My pirate is Dorfin, a resident of Tigerleaf Mountain on the Cobalt Ocean. I like the Swordfighting game, and my ranking varies between Respected and Master depending on how lucky I am. Treasure Drop is fun too, though I don’t get to play that one as much because I haven’t subscribed - I’m afraid if I did I’d spend too much time playing!

    I think it’s really cool that they’ve put together a MMORPG and yet is totally nonviolent. There’s a whole in-game economy driven by people playing puzzle games, each one themed according to the various elements of a pirate’s world. Operating a ship involves people playing the Navigation, Sailing, Bilging, and Carpentry puzzles. Building a ship involves buying and trading for the necessary materials, and then having people play the Shipwrightery puzzle.

    I should probably get more into pirate stuff anyway since the day after my birthday is Talk Like A Pirate Day.

    Filed under: — David @ 9:38 am

    In the “just couldn’t resist this one” category…

    Bush says his microphone has never been louder. I think someone should tell him it’s because he has his mic plugged into the speaker jack instead, which is why it’s making noise in the first place.

     Google yourself
    Filed under: — David @ 8:52 pm

    I hadn’t Googled myself in a while, so I took a look again today. It’s not quite as interesting at the moment as it has been in past years when I was more active in the shareware and gaming communities, but there were some surprise finds. One was a blast from the past: a page on the Toy Story Activity Center, the last thing I worked on at Pixar. I’m credited there as a Production Tools Engineer. You can also find my brother Ben’s name there, for the Marble Art Stencils; I believe that was his first opportunity to show off his artistic skills at Pixar. He later went on to do animation on several Pixar films.

    Ah, those were the good old days…

     Technical Data
    Filed under: — David @ 8:32 am

    I just noticed that on the side of the Soundwave box there is a little section titled “Technical Data”, listing the same standard eight attributes as in the original Transformers’ Tech Specs: Strength, Intelligence, Speed, Endurance, Rank, Courage, Firepower, and Skill. Actually, it says “fireblast” instead of “firepower”, which could be just to make it fit in the odd-shaped border, which it does just barely.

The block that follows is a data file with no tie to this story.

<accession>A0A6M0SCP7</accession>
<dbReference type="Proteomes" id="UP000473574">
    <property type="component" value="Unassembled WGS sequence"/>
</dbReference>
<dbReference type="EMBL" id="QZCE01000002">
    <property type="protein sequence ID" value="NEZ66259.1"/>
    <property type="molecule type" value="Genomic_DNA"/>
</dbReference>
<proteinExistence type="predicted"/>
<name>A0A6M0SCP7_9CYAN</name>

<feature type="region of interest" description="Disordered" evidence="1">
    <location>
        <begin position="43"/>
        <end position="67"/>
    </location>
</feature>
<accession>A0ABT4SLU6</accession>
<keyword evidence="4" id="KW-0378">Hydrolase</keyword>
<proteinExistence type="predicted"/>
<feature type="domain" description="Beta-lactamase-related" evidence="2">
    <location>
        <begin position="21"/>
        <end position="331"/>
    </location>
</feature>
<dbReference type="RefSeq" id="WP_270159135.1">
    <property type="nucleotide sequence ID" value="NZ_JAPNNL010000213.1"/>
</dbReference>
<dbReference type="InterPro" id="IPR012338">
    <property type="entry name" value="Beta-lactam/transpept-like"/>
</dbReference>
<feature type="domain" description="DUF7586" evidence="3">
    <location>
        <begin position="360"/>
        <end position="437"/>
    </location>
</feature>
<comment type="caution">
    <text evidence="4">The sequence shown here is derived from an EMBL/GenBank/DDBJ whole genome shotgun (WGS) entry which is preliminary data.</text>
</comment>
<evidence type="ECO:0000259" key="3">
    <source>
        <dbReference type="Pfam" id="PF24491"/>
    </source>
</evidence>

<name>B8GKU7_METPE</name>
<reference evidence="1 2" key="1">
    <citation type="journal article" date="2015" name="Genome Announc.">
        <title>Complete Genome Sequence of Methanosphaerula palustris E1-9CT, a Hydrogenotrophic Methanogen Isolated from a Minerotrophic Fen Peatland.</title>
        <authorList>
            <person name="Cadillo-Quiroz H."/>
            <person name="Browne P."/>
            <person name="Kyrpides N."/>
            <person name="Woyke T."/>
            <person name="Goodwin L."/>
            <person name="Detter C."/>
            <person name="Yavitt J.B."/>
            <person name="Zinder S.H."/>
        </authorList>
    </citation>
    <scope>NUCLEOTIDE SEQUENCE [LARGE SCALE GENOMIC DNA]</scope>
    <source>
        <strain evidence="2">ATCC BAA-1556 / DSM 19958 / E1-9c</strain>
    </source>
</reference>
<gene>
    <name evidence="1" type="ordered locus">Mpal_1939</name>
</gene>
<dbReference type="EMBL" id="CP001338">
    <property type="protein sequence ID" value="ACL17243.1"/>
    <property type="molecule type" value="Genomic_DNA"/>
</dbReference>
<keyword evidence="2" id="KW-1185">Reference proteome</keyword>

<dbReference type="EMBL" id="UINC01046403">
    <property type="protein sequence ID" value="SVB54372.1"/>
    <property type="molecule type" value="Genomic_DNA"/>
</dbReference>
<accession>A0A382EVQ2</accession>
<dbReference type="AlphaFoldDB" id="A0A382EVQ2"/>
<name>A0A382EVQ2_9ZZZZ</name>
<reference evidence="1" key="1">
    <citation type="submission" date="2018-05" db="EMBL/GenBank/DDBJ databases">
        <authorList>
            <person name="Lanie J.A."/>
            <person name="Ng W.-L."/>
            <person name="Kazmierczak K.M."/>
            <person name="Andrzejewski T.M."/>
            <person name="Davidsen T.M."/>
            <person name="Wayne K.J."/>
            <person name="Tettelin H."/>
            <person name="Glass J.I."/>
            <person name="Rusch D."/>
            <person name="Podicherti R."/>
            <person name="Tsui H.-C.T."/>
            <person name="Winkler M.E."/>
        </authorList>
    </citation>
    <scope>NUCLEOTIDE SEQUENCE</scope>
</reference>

It’s a shame, though, that it lacks the picture and character description that the original Tech Specs had. There is such a paragraph on the box, but it’s completely separate from the Technical Data, and there is no dotted line indicating that you should cut any of these things out and keep them, or in other words, that you should care at all about the character rather than just the toy.

    I once tried to come up with a role playing game system based on Tech Specs, though I eventually lost interest because it was a solo effort. The idea was appealing because you wouldn’t have to figure out any scores because they came with all the toys. On the other hand, the scores weren’t always consistent. For example, the speed scale changed: originally cars got a 7, but this was later changed to something like 4.

     Cocoa eats Carbon menu shortcuts
    Filed under: — David @ 8:35 am

    I found previously that an active Cocoa window in a Carbon application can eat window-switching hotkey events. Yesterday I discovered that this also applies to menu shortcuts.

    The interesting thing is that if you type, for example, command-C while a Cocoa window has focus, the Edit menu title will flash in the menu bar, but you’ll get a beep. Apparently this shows that Cocoa does indeed use Carbon menus internally. I figure Cocoa is finding the Copy menu item, only to discover that there is no target or action associated with it, so it beeps and gives up.

    Fortunately the solution to this is straightforward: install an event handler on the Cocoa window that uses IsMenuKey to filter out menu shortcut events and handle them in the Carbon way… and of course translate any appropriate Carbon commands into corresponding Cocoa messages.

    The next challenge is keeping the menu items updated while a Cocoa window is focused. One problem there is that there is no standard notification when the first responder changes. Hopefully there’s something else in the way Cocoa does menu updating that I can hook into.

    Edit: It turns out Cocoa menus are updated after every user event, and that’s easy enough to imitate.

    This is my personal blog. The views expressed on these pages are mine alone and not those of my employer.